Ramp-flat basement structures of the Zagros Mountains inferred from co-seismic...

Barnhart, W., C. Brengman, S. Li, and K. E. Peterson (2018), Ramp-flat basement structures of the Zagros Mountains inferred from co-seismic slip and afterslip of the 2017 Mw 7.3 Darbandikhan, Iran/Iraq earthquake, Earth Planet. Sci. Lett., 496, 96-107, doi:10.1016/j.epsl.2018.05.036.

The November 2017 Mw 7.3 Darbandikhan earthquake in the northern Zagros Mountains of Iran/Iraq was the largest instrumentally recorded earthquake to date in this mountain belt. Despite extensive research in this region, the nature of active faults in the Arabian basement beneath the Zagros Mountains is largely unresolved. Additionally, there is active debate regarding the interaction of thin- and thickskin shortening of the Zagros, and whether these processes are accommodated seismogenically. Here, we use interferometric synthetic aperture radar (InSAR) of co- and post-seismic surface displacements to document the source of the Darbandikhan earthquake and the first 120 days of afterslip following the earthquake. We apply a fault inversion approach that finds permissible geometries, locations, and slip depths as a means to image subsurface structure with remote sensing geodesy. We find that the Darbandikhan earthquake ruptured the shallowly dipping (14◦ –19◦ ) Mountain Front Fault within the Arabian crystalline basement (∼12–22 km deep). We additionally find that afterslip propagated up-dip of the earthquake onto the nearly horizontal (dip = 1◦ –5◦ ) basal decollement of the Zagros Mountains, indicating that the earthquake and its initial afterslip activated a ramp-flat structure. We also inverted coseismic InSAR displacements of the January 11, 2018 Mandali earthquake sequence that occurred ∼80 km south of the Darbandikhan earthquake and find that these moderate magnitude events (Mw 5.0–5.5) ruptured the lower Phanerozoic cover of the Zagros. Together, the Darbandikhan and Mandali sequences demonstrate that the Zagros Mountains actively shorten via both thin- and thick-skin styles, and that these modes of shortening are accommodated in part by earthquakes. Moreover, the Darbandikhan earthquake and afterslip highlight the presence of seismically active low-angle thrust faults beneath the Zagros that were not previously recognized, highlighting sources for potential future large earthquakes. We compare these results to the 2015 Gorkha, Nepal earthquake to argue that frictional characteristics of decollement govern spatial relationships between seismic and aseismic slip in ramp-flat geometries.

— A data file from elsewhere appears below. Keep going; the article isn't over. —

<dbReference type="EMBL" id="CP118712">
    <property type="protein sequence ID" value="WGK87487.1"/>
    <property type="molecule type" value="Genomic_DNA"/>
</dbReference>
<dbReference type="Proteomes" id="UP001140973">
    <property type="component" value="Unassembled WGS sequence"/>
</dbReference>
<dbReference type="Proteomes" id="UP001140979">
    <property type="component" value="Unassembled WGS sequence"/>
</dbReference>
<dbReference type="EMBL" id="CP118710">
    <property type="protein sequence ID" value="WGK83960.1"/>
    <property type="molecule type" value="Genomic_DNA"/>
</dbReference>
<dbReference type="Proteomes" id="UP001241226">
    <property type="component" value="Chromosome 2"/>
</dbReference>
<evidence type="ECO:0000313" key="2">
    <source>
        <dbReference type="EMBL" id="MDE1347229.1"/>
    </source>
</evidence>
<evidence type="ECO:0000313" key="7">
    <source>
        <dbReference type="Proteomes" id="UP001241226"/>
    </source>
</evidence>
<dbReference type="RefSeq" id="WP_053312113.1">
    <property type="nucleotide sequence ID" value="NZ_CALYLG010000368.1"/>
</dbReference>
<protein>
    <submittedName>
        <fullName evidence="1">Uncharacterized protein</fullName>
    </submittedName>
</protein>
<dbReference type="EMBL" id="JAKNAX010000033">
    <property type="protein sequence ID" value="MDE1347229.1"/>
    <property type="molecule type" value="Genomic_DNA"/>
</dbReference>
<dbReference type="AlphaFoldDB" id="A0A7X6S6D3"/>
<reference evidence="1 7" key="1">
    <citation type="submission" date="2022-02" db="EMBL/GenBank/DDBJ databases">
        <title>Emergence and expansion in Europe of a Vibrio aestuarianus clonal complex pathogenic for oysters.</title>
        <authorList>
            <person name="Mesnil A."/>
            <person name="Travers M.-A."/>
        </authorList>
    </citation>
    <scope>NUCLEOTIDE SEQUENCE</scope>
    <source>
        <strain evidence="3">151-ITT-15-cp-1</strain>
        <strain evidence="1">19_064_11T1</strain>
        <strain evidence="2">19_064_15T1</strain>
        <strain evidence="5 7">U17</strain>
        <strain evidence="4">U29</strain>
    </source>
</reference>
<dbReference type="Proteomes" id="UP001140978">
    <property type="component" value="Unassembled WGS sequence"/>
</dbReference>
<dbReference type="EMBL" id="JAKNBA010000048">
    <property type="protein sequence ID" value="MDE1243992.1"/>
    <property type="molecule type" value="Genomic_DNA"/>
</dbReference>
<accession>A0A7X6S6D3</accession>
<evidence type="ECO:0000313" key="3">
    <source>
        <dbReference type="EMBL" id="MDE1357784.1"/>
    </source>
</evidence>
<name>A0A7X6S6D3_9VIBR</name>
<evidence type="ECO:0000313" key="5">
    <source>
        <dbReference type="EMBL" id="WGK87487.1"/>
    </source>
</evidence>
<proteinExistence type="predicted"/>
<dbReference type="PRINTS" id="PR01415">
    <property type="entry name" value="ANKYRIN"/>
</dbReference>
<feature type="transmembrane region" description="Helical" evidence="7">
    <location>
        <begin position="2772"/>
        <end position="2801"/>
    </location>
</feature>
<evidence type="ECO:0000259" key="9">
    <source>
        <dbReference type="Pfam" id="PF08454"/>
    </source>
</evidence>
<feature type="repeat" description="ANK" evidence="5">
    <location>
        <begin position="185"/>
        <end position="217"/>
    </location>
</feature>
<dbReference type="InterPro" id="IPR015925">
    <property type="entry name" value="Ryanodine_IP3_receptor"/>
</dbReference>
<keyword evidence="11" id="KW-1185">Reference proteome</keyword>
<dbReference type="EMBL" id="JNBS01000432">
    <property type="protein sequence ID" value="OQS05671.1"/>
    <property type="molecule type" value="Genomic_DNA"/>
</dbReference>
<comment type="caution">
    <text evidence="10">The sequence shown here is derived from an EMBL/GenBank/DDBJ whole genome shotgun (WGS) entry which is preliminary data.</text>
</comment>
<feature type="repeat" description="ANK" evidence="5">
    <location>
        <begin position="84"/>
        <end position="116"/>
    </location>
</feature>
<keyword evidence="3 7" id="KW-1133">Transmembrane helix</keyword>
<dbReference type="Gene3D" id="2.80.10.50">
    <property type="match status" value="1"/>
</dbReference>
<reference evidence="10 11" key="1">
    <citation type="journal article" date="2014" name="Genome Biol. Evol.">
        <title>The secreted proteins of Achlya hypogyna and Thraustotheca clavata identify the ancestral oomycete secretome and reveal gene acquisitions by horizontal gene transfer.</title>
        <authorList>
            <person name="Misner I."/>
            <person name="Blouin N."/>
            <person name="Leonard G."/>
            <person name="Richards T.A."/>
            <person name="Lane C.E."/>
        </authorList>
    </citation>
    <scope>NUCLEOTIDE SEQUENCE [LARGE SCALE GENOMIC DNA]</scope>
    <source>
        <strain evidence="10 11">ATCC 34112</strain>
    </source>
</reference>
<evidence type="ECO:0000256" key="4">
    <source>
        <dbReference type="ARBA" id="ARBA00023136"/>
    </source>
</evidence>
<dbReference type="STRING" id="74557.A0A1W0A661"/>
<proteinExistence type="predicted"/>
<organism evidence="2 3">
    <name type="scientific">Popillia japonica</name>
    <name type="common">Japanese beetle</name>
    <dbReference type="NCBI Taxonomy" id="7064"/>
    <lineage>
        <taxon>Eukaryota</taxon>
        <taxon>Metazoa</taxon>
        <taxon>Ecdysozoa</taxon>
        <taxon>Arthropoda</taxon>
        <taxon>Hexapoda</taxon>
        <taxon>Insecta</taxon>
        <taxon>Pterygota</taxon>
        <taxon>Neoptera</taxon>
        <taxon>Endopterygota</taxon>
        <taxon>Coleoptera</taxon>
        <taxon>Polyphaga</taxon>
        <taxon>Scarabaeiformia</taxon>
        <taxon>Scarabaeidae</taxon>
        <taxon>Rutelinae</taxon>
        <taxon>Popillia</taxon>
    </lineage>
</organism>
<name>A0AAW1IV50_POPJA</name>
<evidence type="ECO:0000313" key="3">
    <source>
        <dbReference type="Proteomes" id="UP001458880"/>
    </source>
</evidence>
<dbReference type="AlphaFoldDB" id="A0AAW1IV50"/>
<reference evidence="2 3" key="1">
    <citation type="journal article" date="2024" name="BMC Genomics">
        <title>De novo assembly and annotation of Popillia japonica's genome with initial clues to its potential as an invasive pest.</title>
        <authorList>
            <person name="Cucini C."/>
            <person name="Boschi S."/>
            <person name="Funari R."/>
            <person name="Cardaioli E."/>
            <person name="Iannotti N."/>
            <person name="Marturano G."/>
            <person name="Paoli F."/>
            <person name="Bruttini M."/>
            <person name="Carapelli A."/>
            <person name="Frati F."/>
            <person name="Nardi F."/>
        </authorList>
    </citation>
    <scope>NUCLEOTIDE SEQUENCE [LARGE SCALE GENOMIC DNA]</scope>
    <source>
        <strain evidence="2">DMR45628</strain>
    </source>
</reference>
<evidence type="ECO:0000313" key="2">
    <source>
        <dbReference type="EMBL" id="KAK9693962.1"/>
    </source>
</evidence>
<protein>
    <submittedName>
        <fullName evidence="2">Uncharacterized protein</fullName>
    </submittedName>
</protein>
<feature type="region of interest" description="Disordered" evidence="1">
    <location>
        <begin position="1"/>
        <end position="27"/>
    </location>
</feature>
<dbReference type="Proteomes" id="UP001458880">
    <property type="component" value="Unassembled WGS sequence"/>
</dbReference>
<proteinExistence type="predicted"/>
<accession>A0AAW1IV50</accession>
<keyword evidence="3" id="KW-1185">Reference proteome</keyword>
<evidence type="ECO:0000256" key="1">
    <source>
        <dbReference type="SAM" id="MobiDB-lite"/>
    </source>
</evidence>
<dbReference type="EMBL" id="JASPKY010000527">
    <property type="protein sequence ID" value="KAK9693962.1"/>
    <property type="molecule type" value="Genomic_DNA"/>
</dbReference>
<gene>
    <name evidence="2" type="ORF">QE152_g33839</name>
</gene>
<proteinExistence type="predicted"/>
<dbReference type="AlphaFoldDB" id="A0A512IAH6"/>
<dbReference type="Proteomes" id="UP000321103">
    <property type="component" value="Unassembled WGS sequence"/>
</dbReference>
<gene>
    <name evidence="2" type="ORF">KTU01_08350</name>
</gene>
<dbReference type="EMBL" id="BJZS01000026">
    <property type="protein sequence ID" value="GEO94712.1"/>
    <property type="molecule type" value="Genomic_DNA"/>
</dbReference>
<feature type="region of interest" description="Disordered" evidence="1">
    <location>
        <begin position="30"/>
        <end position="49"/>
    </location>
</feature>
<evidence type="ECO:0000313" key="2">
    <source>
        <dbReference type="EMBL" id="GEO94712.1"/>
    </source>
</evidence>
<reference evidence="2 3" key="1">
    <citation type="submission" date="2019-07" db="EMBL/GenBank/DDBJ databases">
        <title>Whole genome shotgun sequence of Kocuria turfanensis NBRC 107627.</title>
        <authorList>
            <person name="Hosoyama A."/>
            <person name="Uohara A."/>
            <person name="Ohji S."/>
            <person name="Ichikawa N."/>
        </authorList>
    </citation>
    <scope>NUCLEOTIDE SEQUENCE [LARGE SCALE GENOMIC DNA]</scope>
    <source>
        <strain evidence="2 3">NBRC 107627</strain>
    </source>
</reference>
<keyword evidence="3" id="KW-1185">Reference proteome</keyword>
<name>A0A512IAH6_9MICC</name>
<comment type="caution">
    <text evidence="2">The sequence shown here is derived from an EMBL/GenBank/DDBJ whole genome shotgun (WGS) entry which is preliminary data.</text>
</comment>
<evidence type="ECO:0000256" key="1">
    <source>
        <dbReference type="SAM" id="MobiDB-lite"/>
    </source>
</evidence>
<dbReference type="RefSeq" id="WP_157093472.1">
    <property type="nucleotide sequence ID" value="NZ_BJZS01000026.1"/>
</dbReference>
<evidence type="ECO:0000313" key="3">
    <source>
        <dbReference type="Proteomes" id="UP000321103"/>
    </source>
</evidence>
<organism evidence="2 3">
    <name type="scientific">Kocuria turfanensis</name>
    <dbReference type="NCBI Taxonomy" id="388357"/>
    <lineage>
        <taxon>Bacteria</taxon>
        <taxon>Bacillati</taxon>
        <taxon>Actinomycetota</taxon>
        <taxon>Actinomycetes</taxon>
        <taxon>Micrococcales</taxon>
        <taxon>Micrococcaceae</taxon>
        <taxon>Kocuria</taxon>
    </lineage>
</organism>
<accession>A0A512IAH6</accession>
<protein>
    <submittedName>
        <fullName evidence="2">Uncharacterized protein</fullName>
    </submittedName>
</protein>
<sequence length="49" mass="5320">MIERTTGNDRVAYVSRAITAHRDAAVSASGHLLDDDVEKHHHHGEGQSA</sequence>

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New Investigator Program (NIP)